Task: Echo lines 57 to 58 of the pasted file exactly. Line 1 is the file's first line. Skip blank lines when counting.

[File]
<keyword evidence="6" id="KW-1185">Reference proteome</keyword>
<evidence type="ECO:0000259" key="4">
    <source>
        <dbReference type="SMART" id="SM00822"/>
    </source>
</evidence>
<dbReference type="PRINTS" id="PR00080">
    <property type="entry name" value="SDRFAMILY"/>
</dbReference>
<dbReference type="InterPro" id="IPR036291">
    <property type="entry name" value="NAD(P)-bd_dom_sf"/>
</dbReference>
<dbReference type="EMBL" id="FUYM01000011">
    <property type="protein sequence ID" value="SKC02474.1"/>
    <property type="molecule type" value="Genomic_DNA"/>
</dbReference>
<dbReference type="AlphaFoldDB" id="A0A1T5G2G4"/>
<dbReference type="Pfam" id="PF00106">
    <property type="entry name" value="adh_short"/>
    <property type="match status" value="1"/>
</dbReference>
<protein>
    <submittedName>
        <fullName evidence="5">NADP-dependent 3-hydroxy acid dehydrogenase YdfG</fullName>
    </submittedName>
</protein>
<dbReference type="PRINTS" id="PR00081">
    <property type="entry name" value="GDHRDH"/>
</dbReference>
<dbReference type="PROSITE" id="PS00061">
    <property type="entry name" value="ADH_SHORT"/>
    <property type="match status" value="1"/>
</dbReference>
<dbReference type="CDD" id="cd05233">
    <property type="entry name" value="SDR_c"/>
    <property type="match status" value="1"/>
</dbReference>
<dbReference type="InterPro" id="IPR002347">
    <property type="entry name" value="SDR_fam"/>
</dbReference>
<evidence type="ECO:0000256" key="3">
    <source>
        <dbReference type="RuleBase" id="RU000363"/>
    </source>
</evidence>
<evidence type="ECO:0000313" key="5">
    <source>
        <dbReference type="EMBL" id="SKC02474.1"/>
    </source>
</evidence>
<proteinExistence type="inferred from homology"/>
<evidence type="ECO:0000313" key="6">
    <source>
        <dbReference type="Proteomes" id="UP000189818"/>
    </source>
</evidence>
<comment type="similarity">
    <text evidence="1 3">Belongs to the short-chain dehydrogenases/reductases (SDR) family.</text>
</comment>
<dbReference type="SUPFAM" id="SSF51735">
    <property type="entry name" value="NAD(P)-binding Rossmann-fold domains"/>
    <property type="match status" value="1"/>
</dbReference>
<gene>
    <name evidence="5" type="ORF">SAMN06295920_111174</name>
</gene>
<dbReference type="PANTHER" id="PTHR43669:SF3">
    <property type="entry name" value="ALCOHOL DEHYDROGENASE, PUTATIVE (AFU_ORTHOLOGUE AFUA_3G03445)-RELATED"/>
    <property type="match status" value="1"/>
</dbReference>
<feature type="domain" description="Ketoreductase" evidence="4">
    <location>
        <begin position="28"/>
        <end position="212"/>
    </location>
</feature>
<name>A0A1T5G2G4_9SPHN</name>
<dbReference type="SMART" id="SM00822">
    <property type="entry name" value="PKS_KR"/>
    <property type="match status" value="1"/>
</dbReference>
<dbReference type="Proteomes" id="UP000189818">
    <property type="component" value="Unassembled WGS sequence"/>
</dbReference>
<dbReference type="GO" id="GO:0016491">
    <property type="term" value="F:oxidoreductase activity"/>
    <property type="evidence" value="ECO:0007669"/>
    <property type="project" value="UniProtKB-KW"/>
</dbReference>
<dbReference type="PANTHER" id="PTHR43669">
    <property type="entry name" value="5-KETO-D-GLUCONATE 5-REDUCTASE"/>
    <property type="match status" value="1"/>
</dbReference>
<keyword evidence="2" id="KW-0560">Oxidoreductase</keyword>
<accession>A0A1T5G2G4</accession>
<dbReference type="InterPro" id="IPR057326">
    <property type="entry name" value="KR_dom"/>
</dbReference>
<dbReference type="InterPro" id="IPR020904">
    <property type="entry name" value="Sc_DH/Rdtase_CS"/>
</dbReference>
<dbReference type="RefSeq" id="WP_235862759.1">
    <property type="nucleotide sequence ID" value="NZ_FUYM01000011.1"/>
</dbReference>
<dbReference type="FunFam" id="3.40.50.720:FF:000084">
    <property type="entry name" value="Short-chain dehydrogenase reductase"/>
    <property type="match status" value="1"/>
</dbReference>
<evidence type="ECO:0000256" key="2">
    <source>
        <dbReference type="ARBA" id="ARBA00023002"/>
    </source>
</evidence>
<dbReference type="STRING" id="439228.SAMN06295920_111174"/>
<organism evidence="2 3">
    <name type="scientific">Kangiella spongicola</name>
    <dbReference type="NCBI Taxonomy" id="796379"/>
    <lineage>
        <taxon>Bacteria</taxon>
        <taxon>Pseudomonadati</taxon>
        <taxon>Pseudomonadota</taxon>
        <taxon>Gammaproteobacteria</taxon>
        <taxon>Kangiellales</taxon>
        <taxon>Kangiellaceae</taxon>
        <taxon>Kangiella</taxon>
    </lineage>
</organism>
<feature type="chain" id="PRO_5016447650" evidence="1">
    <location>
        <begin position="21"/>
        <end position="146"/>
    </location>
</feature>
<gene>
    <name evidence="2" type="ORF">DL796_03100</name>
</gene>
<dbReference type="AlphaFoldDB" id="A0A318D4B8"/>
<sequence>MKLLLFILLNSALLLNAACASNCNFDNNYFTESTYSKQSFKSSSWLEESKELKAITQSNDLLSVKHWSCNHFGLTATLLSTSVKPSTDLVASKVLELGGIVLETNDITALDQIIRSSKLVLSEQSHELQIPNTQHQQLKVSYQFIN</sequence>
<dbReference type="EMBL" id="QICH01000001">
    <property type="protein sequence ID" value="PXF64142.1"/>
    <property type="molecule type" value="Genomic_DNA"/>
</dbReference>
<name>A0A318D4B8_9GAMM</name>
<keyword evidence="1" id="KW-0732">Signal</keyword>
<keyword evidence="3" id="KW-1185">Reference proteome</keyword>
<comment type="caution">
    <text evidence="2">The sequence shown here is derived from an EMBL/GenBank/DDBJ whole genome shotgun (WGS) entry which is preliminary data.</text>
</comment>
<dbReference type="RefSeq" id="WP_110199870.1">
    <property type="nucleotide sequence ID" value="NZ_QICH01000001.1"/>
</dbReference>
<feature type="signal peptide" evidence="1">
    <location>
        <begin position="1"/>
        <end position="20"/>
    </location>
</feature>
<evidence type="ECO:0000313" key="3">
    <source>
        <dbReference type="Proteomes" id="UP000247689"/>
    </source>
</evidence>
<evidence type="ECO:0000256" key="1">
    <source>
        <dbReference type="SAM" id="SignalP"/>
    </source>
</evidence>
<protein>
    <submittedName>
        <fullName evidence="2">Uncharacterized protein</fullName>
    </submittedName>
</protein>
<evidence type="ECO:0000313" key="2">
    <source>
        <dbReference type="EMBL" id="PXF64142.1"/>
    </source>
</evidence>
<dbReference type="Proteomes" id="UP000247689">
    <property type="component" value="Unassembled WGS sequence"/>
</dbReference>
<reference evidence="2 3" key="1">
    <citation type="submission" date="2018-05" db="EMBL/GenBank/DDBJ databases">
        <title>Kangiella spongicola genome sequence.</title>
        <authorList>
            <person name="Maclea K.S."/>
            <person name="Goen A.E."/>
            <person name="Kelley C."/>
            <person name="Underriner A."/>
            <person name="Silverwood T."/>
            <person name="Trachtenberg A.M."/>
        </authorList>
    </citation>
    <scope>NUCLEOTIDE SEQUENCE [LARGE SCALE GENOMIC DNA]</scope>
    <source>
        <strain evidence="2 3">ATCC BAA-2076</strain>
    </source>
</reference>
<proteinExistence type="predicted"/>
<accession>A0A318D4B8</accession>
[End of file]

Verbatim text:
<comment type="similarity">
    <text evidence="1 3">Belongs to the short-chain dehydrogenases/reductases (SDR) family.</text>